Dissertation Defense: Yu Ding

Molecular Engineering and Structural Design of Electrochemically Active Organic and Organometallic Materials for Energy Storage Devices

Yu Ding
Supervised by: Dr. Guihua Yu

In modern society energy and environmental issues are regarded as two main grand challenges for human beings. Researchers are trying to utilize sustainable energy more efficiently without squandering resources or polluting the environment. However, the widespread application of conventional energy storage devices, such as Li ion batteries and redox flow batteries, is limited by the uncompetitive performance, as well as the high cost and environmental concerns associated with the use of metal-based inorganic redox species. In consideration of advantageous features such as potentially low cost, vast molecular diversity, and highly tailorable properties, organic and organometallic molecules emerge as promising alternative electroactive species for building the next-generation of sustainable energy systems. My thesis is mainly focused on two families of materials, metallocene-based organometallics and quinone-based organic compounds.

Despite that metallocenes are also based on the redox reaction of metal centers, the cyclopentadienyl ring permits more flexibility to tune the electrochemical and physical properties through molecular engineering. The prototype of all-metallocene-based redox flow battery exploits ferrocene and cobaltocene as the redox-active cathode and anode, respectively. In light of the Hammett equation, the output voltage can be improved from 1.7 V to 2.1 V by introduction of methyl groups on the ligand rings of cobaltocene.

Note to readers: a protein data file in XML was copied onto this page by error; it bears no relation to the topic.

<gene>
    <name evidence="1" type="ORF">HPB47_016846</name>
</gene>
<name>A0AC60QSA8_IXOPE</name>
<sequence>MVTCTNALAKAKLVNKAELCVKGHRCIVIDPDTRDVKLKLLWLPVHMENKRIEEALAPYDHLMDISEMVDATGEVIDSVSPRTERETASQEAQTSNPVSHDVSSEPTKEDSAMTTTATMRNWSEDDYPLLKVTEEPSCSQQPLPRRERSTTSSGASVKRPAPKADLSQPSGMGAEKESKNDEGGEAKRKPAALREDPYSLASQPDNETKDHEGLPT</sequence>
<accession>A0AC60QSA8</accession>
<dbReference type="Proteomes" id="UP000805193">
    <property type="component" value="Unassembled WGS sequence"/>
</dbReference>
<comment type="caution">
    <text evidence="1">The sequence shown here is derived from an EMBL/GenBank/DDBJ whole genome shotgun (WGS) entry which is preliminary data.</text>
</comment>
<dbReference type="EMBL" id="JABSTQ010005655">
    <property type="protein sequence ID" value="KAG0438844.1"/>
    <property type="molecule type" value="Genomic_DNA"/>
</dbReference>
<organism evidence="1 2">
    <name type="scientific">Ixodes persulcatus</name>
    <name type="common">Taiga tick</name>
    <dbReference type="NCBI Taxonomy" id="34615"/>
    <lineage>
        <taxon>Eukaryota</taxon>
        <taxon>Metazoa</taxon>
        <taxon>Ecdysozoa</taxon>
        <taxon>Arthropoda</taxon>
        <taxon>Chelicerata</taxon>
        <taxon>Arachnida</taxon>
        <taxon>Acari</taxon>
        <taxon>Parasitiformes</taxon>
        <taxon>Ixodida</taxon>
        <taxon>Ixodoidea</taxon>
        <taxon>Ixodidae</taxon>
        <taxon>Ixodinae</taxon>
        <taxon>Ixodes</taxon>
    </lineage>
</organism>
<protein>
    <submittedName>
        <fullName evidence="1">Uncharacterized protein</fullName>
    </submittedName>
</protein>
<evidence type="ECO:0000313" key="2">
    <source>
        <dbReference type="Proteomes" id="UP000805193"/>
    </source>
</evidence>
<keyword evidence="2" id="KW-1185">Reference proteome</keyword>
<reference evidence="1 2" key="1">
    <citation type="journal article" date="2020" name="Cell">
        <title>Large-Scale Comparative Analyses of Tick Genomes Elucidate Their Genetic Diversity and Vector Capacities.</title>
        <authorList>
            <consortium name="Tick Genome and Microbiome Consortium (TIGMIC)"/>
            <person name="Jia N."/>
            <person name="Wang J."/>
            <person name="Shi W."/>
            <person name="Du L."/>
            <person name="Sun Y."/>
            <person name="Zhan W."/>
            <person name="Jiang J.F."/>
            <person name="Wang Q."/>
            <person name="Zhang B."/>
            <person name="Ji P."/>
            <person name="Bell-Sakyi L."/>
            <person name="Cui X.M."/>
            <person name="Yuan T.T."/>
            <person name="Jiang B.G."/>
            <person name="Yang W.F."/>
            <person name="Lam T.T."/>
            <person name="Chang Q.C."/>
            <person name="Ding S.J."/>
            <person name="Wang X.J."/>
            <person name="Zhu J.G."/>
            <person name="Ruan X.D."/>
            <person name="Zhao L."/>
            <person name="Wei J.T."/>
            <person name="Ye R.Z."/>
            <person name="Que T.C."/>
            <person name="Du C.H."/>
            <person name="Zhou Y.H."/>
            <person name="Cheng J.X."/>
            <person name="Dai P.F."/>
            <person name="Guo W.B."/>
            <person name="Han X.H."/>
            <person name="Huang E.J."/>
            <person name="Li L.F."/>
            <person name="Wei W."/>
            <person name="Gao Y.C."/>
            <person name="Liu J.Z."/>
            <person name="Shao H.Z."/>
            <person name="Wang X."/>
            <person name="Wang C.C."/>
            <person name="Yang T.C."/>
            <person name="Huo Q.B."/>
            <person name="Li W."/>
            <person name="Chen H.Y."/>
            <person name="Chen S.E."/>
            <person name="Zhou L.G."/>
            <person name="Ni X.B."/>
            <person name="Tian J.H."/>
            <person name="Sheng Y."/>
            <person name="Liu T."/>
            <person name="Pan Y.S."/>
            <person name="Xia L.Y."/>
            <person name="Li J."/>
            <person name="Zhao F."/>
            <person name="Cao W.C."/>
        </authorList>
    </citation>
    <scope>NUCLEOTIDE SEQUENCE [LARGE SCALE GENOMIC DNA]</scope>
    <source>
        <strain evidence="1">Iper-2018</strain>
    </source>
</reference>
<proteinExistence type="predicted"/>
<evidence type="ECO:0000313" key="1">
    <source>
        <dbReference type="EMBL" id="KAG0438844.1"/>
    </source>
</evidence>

Moreover, the application of quinones can further enable heavy-metal-free, low-cost, environmental friendly energy storage devices. By rational screening of different solvents and functionalization of electrochemically active molecules, the redox potential, solubility and molecular mobility of the redox species can be tuned systematically. Detailed chemical characterizations are carried out to comprehensively understand the battery chemistry of quinones. Theoretical modeling is conducted to examine Li-binding characteristics, electronic properties, and structural stabilities of organic redox species, which govern electrochemical performance of those novel energy systems.

Last but not least, by leveraging the knowledge of solubility enhancement techniques in pharmaceutical research, hydrotrope-enhanced quinone solution is developed as the novel electrolyte. Compared with arduous chemical functionalizations to improve the solubility of organic redox species, the hydrotropic solubilization method represents a sustainable and cost-effective approach to the design of grid-scale energy storage systems. In addition, a comprehensive study unifying chemical characterizations and molecular dynamics simulations is conducted to elucidate the nature and mechanisms of hydrotropic solubilization processes.